That was a big deal on a number of levels, not least because the team at UCSC loved the wood bed decks and would need to switch to beds with metal springs instead. That was not their preferred bed option.
Bed bugs in college dorms wasn't a problem we'd dealt with before. We had to develop a solution quickly.
Our engineering team went back to the factory and hit on a novel solution. We would sand, finish, and seal every plane on the bed deck. A typical bed has three bed decks, so we applied this treatment to each deck.
Then we banded the edges of the plywood–all 4 sides–with thin strips of finished wood. By gluing thin pieces of finished wood to the sides, this treatment creates a perfectly smooth edge, with no voids to veil the would-be vampires.
Our goal was to halt the infestation by eliminating the option for the bed bugs to lay their eggs anywhere in the bed deck.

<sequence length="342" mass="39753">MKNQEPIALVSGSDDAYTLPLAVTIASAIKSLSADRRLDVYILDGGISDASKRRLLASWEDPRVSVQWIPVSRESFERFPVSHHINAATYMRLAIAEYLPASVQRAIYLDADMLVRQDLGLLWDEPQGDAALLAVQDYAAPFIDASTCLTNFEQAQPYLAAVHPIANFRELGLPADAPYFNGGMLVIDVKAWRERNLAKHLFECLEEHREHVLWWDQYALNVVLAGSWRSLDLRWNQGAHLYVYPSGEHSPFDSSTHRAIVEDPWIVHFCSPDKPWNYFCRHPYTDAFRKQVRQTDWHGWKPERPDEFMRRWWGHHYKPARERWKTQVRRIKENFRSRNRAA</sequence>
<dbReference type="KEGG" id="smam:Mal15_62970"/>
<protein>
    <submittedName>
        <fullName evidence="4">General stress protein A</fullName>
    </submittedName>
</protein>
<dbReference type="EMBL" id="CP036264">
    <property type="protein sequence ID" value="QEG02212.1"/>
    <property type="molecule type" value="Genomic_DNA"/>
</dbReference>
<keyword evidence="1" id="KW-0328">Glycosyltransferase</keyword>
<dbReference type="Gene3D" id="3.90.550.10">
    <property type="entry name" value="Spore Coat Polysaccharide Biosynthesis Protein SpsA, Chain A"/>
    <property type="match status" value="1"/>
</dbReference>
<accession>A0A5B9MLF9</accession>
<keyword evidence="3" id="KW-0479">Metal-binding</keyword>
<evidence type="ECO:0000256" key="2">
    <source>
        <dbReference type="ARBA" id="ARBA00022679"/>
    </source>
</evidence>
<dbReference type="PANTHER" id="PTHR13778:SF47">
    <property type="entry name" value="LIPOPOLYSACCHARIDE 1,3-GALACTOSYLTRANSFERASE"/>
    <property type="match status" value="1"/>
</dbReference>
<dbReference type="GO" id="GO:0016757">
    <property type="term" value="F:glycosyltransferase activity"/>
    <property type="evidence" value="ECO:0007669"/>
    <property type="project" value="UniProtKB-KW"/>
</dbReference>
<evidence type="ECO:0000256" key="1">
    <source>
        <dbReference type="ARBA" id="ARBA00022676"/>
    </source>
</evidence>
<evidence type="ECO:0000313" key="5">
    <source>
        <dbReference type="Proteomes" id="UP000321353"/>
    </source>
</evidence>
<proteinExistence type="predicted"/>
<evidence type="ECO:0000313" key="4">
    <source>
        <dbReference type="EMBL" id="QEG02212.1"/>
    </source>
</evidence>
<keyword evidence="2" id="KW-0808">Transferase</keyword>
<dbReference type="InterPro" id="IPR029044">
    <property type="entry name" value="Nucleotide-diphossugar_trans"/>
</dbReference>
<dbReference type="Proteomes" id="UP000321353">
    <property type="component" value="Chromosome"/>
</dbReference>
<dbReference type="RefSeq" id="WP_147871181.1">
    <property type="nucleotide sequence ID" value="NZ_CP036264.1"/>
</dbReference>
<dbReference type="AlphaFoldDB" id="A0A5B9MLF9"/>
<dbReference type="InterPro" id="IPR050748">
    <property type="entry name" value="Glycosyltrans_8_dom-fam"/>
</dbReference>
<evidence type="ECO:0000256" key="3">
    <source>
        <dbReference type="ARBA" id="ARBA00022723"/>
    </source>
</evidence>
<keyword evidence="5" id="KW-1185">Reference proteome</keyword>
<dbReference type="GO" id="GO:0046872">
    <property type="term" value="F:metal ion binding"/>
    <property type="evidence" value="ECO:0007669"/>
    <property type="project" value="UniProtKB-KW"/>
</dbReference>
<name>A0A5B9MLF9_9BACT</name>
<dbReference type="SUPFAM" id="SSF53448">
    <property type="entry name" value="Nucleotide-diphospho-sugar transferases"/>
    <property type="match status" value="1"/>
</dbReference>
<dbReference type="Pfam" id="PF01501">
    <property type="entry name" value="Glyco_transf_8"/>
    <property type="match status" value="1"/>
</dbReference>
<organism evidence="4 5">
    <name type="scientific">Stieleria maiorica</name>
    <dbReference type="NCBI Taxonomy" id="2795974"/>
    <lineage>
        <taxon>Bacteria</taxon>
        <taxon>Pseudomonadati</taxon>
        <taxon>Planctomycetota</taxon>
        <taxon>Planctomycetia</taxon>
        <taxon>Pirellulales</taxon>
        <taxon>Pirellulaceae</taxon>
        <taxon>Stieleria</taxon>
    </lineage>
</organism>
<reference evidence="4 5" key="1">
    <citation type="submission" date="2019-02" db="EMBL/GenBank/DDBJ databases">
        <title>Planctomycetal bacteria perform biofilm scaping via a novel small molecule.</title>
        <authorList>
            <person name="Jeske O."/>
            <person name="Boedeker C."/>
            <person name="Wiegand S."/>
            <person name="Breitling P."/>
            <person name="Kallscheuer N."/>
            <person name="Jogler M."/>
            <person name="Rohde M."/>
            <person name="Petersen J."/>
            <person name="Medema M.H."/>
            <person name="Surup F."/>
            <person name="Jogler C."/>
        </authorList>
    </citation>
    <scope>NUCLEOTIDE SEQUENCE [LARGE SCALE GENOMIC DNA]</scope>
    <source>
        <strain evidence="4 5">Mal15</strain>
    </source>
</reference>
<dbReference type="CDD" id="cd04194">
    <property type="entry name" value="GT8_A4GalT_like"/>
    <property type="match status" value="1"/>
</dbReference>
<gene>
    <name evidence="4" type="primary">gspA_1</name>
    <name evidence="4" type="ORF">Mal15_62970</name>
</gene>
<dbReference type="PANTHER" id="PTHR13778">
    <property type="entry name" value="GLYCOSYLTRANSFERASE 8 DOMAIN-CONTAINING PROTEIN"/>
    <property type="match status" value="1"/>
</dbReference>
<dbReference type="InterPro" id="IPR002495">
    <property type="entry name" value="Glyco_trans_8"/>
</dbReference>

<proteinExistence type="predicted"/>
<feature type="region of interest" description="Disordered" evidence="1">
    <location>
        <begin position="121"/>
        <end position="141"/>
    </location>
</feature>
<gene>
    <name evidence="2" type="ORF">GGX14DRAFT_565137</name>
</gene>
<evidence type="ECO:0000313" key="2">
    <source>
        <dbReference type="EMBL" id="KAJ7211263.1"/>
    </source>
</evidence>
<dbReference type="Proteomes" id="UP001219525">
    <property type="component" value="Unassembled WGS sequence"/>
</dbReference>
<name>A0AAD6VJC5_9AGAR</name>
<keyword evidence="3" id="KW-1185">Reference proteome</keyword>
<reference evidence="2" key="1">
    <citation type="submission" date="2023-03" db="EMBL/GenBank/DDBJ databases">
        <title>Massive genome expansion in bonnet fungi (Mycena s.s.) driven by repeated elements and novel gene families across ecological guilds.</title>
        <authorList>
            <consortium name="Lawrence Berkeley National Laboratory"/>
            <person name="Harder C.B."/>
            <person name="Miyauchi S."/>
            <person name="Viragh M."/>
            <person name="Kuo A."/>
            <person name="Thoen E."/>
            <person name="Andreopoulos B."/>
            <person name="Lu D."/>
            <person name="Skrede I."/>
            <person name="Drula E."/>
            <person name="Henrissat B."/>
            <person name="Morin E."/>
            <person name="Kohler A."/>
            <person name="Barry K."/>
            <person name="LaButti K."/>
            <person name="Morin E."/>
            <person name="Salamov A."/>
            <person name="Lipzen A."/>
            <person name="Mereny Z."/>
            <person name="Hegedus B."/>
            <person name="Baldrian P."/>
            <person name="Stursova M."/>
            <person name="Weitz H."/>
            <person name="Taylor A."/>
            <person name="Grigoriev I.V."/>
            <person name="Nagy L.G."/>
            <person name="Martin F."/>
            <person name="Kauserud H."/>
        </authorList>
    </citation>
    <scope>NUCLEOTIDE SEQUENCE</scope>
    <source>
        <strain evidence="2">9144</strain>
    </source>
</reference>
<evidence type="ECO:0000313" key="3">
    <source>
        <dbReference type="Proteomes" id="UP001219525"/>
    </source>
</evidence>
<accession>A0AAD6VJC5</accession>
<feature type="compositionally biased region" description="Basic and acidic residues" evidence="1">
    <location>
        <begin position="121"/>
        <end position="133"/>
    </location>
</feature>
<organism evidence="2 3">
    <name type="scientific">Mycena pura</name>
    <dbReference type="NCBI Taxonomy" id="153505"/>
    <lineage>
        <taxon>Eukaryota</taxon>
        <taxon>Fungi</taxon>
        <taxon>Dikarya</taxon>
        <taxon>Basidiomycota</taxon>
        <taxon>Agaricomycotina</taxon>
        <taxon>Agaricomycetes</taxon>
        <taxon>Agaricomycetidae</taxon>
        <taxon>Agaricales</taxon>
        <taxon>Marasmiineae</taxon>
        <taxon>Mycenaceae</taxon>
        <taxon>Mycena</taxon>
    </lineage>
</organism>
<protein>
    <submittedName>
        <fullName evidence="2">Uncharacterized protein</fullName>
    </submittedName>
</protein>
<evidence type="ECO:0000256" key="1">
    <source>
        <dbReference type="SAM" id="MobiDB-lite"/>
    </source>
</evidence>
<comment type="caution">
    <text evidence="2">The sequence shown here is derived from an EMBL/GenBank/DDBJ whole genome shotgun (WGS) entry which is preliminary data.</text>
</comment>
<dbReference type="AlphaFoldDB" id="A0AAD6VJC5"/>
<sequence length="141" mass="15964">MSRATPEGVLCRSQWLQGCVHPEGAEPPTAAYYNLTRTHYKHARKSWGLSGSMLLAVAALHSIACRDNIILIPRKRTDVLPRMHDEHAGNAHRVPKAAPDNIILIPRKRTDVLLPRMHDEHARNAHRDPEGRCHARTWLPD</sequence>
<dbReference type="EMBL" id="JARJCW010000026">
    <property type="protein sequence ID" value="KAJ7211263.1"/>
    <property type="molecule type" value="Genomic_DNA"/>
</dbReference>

(Note: This solution is available to our customers as an upgrade and does not come standard on our products.)
Halting The Bed Bug Infestation
Months after we implemented the solution, we met up with the UCSC Facilities team. They were thrilled with the results. First, our design solution contributed to a major reduction in bed bugs after we retrofitted a number of their beds.
Second, the solution was so successful that UCSC integrated it into the design standard for their entire campus.
Are there other ways to manage bed bugs and get them out of your residence hall? Yes, but it's not simple. Here are some other bed bug treatments you can consider. But as the article states:
Once established, bed bugs are extremely difficult to get rid of. This frequently requires a combination of nonpesticide approaches and the use of insecticides.
Bed Bugs On Your Campus
Do you suffer from bed bugs in your residence halls? If you do, maybe we can help. At the very least, you should contact an exterminator immediately.
Remember, bed bugs are hardy and one of the hardest pests to stop. And you definitely don’t want them multiplying like a blood-sucking host through your dorm.
Isolate the problem now and you’ve got a real chance at containing the problem.
At UCSC, we successfully halted the infestation with our solution. If you’d like our help to do that in your residence, please don’t hesitate to shoot us an email at firstname.lastname@example.org.